One option might be to set the power supply at the FLOAT voltage of the battery (Allowing for the blocking diode of course) and use a "Battery Minder" (Around 20-100 dollars) to provide the absorption charge on the battery... I think this should work so long as the radio is not turned on 24 x 7
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Old 06-26-2008, 10:45 AM   #5
Richard Stouffer
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Thanks John, useful information.
Right now I’m sorting through several issues regarding RFI, antenna repair and power supply for the rig. I’m learning a lot and I guess that is what it’s all about. Ignorance is not only bliss; it also keeps me very busy. The downside can be pretty expensive though.
The decision I need to make right now is the rating for the charger for the backup. I don’t want to buy more charger than I need. I don’t expect to be drawing on the battery reserve for more than very brief peaks of a couple of seconds to, at most, a minute and then only 20 amps. I’m hoping that a 10 amp would meet my needs. What’s do you think.
73’s
Richard- WU5K
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Old 06-27-2008, 07:11 AM   #6
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I would go with a 1-2 amp battery tender as the battery charger.. These devices are fairly fantastic and when operating they won't make much difference

But when not operating they will .... Very slowly.... Top off the battery
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Old 06-27-2008, 09:35 AM   #7
Richard Stouffer
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Thanks again John.

See you on the Montana LLC thread at the other place.

73's
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Old 07-11-2008, 08:36 PM   #8
Manual Garcia O'Kely
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Apparently my system does not work then: I've got a bridge rectifier that has two power supplies feeding into it - RS-7 and RS-50, that go into a 100 amp/hour AGM deep cycle battery. The RS-7 is adjusted so that after the voltage drop in the diodes the battery floats at 13.8 volts, the RS-50 is set for 13.8 so only is used when the battery voltage drops a bit and it keeps up the supply when I'm using the transmitter a great deal [on average operation where I'm receiving 99% of the time, I just have the RS-7 on]. This keeps the battery up enough for power failures and transmitting. I leave the RS-50 off most of the time as it's just not needed - 5 amps keeps all the radios warm and the battery topped off.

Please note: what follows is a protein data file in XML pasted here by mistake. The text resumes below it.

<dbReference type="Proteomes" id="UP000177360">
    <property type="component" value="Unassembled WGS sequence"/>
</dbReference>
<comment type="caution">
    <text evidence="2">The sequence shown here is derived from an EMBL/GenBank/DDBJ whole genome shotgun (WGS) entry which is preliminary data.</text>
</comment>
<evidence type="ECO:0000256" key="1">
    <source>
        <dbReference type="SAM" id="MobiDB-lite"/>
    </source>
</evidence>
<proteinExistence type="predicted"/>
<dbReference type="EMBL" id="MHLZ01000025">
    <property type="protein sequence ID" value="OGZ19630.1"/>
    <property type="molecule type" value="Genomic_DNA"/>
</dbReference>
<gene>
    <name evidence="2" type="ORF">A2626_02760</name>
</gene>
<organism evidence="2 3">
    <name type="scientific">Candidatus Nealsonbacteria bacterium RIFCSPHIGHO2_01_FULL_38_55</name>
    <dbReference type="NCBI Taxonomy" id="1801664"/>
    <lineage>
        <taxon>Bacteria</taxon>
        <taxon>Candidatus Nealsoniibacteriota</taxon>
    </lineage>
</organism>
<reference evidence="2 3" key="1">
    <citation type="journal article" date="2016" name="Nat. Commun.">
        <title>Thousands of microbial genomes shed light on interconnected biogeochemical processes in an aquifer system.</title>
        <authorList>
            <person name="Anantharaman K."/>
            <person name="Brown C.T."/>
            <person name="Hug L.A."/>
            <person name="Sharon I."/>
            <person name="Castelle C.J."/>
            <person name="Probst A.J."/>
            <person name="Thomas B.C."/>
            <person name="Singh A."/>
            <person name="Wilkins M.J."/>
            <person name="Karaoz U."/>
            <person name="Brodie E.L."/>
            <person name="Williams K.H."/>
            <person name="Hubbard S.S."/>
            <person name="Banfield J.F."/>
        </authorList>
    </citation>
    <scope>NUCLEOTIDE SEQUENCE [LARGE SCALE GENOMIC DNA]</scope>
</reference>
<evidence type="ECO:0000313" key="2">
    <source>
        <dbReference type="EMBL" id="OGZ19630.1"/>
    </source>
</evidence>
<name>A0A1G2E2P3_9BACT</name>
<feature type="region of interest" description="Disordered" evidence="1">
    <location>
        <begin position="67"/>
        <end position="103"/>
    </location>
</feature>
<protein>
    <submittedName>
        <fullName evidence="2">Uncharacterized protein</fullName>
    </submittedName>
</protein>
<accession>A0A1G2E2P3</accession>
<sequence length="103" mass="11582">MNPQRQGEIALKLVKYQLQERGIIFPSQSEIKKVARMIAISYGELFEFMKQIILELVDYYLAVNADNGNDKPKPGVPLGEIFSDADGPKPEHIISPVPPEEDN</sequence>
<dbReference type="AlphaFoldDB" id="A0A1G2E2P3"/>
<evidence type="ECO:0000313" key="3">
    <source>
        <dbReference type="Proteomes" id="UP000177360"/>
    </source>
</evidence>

OK, it's not hi-tech, but my Elmer has been doing this for a long time with no problems. It's also a nice quiet system.

To each their own though.
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Old 07-12-2008, 07:46 AM   #9
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That will work.. However battery life, and in fact is kind of how I've done it in the past

It's not as good as a proper 3-stage charger though.

You would do better to replace your two converters with a single 3-stage such as (Since you are using AGM, a Xantrex XDAC
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Old 07-12-2008, 08:21 AM   #10
Richard Stouffer
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I beginning to think that the three stage charger is going to be a much better approach than the power supply. I've been running the Xantrex three stage charger into a 100 AH AGM battery with very, very good results. I'll put that set-up to a more rigorous test next week when my SteppIR vertical returns from the factory where it was being repaired. but until then, this set-up seems to be working very well driving my 500 watt solid state amp.
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Old 07-13-2008, 06:02 AM   #11
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Oh yes.. Of course my primary sation is a 100 watt Kenwood TS-2000 (Well, sometimes it's only a 20 watt if I'm doing PSK) with computer and a few other goodies hooked up

It runs off 232 amp hours worth of U-220's with a 3-stage charger (Progressive Dynamics PD 9180 w/wizard) Been doing it since 2006 when I got it save for one 24 hour stretch last year (Field Day) I really like that set up.

IN the old days I ran a 2-mtr rig off a floating battery but had a few issues since it was not a 3-stage charger. The battery life was not nearly as good as today.